The Doc Is In

PBS Tries to Stay King of the Real Reality TV

After so many years supporting documentary filmmaking when no one else could be bothered, it must be frustrating for PBS to watch gimlet-eyed cable competitors swoop in on their territory, just as the art form is being embraced by a mass audience. John Wilson, PBS's co-chief program executive, responds gamely: "I'm OK with it, because what can I do? And also, it raises the bar and allows these filmmakers to find sustenance, because PBS alone cannot fund or schedule the vast volume of work that's out there. But I'll quickly tell anyone that PBS is where they should be, if only because PBS is available on every television set in America." He also points out that no other channel does grassroots community outreach the way shows like POV and Independent Lens do, dedicating staff and Web sites to reach the right viewers and create awareness of the issues surrounding their documentaries.

Despite all the talk of a documentary boom, "the kind of stuff that Independent Lens specializes in, the cable channels just don't touch," says Thom Powers, whose film Guns and Mother will appear as part of Independent Lens in May. Vossen emphasizes that their mission remains very different from other networks and cable outfits: "We're not in it for ratings or money, we're peddling ideas. Using public media as the public airwaves to bring forward issues that may not be popular or easily digestible, that deserve more airtime than they get on the nightly news. It's about using television as a tool for social discussion."

Mass production: independent lens entry Downside Up
photo: Annie Chia
Mass production: independent lens entry Downside Up

"It's a good time to be a documentary filmmaker because there's an appetite for it," says award-winning documentarian Liz Garbus (The Execution of Wanda Jean). "On the other hand, because of the reality-television boom there's the expectation that documentary films can get produced for next to nothing, which really is not true for a film you might spend a year and a half or even three years on."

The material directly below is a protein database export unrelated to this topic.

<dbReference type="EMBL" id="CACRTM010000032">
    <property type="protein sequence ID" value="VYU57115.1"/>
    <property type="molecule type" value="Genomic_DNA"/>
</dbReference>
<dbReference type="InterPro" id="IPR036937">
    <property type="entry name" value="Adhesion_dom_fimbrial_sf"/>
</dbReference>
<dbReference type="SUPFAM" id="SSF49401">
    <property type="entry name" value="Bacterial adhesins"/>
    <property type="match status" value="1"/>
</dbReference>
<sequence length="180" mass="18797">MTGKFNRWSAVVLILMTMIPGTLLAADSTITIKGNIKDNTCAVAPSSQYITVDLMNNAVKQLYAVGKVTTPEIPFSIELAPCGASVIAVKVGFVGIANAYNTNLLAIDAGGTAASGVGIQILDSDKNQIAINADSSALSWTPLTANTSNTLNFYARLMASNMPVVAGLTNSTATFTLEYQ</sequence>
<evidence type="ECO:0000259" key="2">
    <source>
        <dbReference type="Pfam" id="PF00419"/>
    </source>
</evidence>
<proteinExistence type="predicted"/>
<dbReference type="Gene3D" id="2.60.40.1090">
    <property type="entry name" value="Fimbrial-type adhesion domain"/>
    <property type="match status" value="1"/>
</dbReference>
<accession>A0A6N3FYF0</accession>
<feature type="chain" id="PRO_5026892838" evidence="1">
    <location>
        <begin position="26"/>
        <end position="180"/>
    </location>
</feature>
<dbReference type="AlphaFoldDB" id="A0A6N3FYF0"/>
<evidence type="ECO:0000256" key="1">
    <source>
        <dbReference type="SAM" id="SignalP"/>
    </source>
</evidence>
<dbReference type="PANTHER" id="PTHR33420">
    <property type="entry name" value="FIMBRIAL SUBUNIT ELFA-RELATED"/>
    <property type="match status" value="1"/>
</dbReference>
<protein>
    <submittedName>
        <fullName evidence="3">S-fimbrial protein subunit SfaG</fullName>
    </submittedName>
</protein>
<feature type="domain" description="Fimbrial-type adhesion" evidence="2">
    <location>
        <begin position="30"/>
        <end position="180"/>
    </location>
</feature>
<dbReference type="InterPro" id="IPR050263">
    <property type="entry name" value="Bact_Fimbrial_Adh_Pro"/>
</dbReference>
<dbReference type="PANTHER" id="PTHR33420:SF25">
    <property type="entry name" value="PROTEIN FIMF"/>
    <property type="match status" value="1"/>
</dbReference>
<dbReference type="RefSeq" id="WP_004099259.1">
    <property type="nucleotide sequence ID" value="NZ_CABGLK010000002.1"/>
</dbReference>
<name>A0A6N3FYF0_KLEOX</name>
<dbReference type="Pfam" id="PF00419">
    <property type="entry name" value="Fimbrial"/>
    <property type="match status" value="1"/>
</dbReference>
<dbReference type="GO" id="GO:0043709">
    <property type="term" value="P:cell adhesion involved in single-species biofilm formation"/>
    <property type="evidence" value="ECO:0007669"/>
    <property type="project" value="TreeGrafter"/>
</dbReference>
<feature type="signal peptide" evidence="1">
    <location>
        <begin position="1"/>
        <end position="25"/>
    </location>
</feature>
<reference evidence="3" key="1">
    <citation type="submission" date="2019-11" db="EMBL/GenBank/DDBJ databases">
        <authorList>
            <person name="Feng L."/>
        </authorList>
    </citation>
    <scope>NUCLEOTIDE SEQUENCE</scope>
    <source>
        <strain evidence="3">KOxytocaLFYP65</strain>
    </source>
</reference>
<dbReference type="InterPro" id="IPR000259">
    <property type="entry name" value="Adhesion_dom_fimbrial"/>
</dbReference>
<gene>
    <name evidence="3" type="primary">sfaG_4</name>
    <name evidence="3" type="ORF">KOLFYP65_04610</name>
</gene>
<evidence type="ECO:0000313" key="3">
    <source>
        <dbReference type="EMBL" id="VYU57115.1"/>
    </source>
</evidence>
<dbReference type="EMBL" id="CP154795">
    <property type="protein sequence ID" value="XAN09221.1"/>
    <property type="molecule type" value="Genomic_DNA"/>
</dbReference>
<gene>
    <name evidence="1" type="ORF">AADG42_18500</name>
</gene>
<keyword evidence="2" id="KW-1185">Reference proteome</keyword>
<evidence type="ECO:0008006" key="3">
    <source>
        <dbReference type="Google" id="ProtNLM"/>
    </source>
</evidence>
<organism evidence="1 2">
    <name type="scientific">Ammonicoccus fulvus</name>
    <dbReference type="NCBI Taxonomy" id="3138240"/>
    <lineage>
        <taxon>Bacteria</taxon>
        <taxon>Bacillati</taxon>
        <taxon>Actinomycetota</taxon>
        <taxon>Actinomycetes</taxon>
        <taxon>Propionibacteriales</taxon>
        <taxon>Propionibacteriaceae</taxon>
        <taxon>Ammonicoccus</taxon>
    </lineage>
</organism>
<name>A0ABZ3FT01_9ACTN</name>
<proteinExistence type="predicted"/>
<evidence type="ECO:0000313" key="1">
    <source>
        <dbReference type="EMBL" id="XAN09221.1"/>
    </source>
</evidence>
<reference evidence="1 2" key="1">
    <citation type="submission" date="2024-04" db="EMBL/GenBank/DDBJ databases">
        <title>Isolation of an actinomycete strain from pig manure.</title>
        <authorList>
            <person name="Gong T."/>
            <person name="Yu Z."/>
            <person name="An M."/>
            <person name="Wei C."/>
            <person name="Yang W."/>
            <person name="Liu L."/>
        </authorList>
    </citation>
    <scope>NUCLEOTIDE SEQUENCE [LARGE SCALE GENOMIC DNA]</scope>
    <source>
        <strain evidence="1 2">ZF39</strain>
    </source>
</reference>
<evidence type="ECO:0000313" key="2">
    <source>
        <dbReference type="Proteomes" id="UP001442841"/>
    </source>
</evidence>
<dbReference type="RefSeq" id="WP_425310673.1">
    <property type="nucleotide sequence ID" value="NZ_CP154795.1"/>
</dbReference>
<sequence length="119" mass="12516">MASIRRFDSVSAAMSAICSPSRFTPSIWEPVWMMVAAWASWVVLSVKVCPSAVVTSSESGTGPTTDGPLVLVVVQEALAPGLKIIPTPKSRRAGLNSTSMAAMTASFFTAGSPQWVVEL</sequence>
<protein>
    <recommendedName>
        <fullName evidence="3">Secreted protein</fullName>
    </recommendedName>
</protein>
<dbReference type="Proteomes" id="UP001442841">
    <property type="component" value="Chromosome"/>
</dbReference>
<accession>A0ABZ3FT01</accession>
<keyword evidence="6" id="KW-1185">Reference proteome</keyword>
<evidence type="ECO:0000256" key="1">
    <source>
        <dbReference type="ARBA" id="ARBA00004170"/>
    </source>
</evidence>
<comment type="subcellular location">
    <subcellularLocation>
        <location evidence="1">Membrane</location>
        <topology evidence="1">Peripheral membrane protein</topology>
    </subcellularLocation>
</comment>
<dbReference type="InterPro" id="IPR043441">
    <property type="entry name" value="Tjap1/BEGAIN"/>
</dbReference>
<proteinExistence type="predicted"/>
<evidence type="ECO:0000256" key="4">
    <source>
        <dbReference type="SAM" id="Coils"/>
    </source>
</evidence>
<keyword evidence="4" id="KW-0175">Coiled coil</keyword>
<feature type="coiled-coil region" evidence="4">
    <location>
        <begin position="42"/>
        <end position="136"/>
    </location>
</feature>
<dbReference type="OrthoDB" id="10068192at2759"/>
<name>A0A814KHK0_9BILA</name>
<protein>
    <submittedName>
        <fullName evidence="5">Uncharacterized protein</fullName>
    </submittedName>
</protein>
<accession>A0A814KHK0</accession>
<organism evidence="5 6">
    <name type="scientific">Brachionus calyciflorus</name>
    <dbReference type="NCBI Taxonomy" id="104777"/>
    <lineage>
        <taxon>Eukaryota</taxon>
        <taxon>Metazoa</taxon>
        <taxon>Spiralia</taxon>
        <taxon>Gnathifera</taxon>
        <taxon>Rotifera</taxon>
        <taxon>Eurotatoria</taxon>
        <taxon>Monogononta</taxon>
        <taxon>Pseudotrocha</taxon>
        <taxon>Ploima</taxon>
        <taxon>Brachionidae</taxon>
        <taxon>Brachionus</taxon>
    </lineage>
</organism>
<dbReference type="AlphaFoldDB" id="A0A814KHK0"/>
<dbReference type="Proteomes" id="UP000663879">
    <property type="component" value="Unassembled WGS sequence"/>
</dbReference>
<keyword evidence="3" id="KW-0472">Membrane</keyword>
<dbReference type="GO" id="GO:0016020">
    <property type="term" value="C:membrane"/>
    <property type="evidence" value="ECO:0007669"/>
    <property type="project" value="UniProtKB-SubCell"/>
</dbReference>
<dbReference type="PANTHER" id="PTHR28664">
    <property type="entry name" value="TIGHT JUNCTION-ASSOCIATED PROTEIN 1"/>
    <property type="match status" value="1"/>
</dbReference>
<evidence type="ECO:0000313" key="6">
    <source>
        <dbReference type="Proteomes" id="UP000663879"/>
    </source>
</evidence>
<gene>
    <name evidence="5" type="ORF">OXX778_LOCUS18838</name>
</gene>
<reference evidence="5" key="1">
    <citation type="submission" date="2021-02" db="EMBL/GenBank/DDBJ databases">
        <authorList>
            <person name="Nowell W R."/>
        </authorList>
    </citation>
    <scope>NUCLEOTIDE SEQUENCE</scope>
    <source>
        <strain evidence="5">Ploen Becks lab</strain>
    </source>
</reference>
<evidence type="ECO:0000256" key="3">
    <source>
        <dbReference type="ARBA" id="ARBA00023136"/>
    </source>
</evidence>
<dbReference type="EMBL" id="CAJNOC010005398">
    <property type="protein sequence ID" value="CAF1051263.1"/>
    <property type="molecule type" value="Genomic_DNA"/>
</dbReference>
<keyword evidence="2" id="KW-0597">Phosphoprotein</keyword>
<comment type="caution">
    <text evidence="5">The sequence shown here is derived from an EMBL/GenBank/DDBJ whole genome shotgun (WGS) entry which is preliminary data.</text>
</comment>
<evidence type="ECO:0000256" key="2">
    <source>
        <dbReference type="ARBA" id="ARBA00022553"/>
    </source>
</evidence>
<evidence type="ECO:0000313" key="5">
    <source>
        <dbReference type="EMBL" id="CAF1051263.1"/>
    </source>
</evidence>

Many filmmakers are skeptical that a boom exists—if the art form is really so popular, why is production funding still so hard to come by? Lots of cable outlets buy and broadcast finished documentaries, but only a handful produce them—even HBO funds just 35 or so originals a year. Which means that an independent director scrambles to raise the $150,000 or more needed to make the movie, but may only get a tiny fraction of that back in acquisition fees from the Sundance Channel or PBS. Garbus, who has worked with half a dozen cable channels, says that sometimes it's possible to pitch a suitable idea to a network that pays overhead—finding the youth angle for MTV, as she did with her film The Travelers, or tapping into the women's market at Lifetime, as with her doc Different Moms. But it's also possible that commercial concerns will press too hard on younger filmmakers, squeezing out some of the maniacal passion and proselytizing spirit that has characterized earlier generations of documentarians.

Even so, lots of would-be Maysles continue to prowl the backwoods with their digital movie cameras, hoping to make the Great American Doc. Independent Lens was deluged by 400 proposals to fill only 29 slots, and Powers says that the Full Frame Documentary Festival in North Carolina received 700 submissions this year. "I'd be surprised if I heard from 10 percent of them ever again," he says. "There's exciting activity but there's also a lot of dross—people who will find out that it's not as easy as it looks. Even with digital technology, it's still really hard to make a good, compelling documentary film."

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